6. The lighting circuit of claim 5, wherein said analog voltage acceptance circuit comprises a saw tooth wave generator and a comparator in communication with the output of said saw tooth wave generator, said comparator outputting said local dimming signal as a pulse width modulated signal.
7. The lighting circuit of claim 5, further comprising:
a filter arranged to attenuate amplitude changes below a predetermined level from said local dimming signal,
wherein said filter is arranged to filter said local dimming signal only in the event that said pulse width modulation detection circuit does not detect that a pulse width modulated signal exhibiting a duty cycle within the predetermined range appears on said single dimming input,
the output of said filter in communication with said driving circuit.
8. The lighting circuit of claim 7, wherein said amplitude attenuation of said filter comprises:
prevent changes to said local dimming signal of less than a predetermined number of low order digital bits from one pulse width modulation cycle to the next.
9. The lighting circuit of claim 5, further comprising a bypass path, the lighting circuit operative responsive to an external input signal to pass the signal received at said single dimming input to said luminaire driving circuit, said luminaire driving circuit driving a luminaire responsive to said external input signal.
10. A lighting circuit comprising:
a single dimming input;
a pulse width modulation acceptance circuit arranged to convert a pulse width modulated dimming signal received at said single dimming input into a local dimming signal, said local dimming signal exhibiting a predetermined format;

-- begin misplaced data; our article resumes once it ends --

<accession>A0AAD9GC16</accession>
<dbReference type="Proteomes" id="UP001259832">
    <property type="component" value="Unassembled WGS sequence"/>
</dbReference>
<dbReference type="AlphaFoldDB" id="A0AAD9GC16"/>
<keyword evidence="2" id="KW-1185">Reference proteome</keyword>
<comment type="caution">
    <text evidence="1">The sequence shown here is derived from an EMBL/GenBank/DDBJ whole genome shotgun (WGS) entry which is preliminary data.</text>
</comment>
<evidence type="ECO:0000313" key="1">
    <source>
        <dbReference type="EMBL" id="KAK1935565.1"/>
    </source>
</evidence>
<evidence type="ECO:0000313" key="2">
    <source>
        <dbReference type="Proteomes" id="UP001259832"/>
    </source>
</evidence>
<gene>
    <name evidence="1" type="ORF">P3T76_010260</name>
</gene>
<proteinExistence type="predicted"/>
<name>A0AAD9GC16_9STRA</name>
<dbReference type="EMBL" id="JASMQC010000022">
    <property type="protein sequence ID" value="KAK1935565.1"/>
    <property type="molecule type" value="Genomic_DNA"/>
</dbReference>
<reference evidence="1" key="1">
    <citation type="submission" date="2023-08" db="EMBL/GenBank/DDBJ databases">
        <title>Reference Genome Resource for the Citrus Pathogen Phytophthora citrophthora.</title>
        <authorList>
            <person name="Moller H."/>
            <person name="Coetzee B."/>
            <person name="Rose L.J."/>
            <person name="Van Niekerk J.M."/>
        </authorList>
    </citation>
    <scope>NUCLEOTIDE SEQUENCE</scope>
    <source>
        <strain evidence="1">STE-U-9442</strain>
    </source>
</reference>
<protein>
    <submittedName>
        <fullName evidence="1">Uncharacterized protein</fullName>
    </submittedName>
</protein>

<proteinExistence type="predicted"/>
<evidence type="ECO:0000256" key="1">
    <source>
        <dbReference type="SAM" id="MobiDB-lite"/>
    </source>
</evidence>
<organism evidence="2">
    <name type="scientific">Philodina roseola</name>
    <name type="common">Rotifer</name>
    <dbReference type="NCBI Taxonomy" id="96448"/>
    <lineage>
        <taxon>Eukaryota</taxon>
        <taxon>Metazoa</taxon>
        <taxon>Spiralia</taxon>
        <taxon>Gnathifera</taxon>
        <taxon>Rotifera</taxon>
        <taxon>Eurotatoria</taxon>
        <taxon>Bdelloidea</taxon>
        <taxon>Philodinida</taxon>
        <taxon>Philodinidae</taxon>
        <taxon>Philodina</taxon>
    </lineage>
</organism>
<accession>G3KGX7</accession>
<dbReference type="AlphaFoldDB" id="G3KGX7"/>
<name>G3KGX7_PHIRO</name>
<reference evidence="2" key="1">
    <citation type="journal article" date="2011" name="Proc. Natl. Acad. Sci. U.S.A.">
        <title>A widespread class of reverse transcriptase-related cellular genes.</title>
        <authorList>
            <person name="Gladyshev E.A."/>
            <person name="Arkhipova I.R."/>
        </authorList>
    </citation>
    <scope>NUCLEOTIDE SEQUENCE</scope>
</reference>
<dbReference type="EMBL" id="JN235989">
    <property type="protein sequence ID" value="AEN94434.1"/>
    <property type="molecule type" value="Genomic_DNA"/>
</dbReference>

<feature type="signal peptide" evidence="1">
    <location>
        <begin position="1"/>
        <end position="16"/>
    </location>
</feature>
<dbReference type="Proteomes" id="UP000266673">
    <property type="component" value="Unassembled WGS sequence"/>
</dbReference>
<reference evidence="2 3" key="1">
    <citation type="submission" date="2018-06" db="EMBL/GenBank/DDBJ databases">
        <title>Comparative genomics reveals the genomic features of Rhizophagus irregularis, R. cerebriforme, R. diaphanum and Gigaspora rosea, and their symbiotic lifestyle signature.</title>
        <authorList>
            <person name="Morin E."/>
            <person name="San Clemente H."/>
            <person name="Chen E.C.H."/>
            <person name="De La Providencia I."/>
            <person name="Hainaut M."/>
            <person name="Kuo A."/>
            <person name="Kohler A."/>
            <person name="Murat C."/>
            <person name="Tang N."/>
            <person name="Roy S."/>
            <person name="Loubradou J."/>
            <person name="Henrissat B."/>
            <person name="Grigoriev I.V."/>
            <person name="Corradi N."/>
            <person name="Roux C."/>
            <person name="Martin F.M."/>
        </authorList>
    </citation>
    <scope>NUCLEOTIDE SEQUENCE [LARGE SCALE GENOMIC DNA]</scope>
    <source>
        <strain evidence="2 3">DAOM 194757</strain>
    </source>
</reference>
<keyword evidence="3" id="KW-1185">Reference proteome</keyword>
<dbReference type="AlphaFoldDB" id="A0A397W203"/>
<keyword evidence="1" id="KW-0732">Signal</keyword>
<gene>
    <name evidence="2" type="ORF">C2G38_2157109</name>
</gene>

an analog voltage acceptance circuit arranged to convert an analog voltage dimming signal received at said single dimming input into said local dimming signal exhibiting the predetermined format;
a luminaire driving circuit responsive to said local dimming signal; and
a staggering functionality, arranged to produce a plurality of time staggered local dimming signals, said luminaire driving circuit arranged to drive a plurality of luminaires each with a particular one of said time staggered dimming signals.
11. A method of lighting responsive to receipt of one of a plurality of types of dimming signals at a single input, the method comprising:
converting a received pulse width modulated type dimming signal into a local dimming signal, said local dimming signal exhibiting a predetermined format;
converting a received analog voltage type dimming signal into the local dimming signal exhibiting the predetermined format;
providing a constant current circuit coupled to a dimming input terminal; and
driving a luminaire responsive to said local dimming signal,
wherein in the event that a variable resistance is connected to the dimming input terminal, the analog voltage type dimming signal is received responsive to said provided constant current circuit cooperating with the variable resistance.
12. The method of claim 11, wherein said predetermined format is a voltage level.
13. The method of claim 11, wherein said predetermined format is a pulse width modulated signal.
14. The method of claim 11, further comprising:
detecting if a dimming signal at the single input is a pulse width modulated type signal exhibiting a duty cycle within a predetermined range.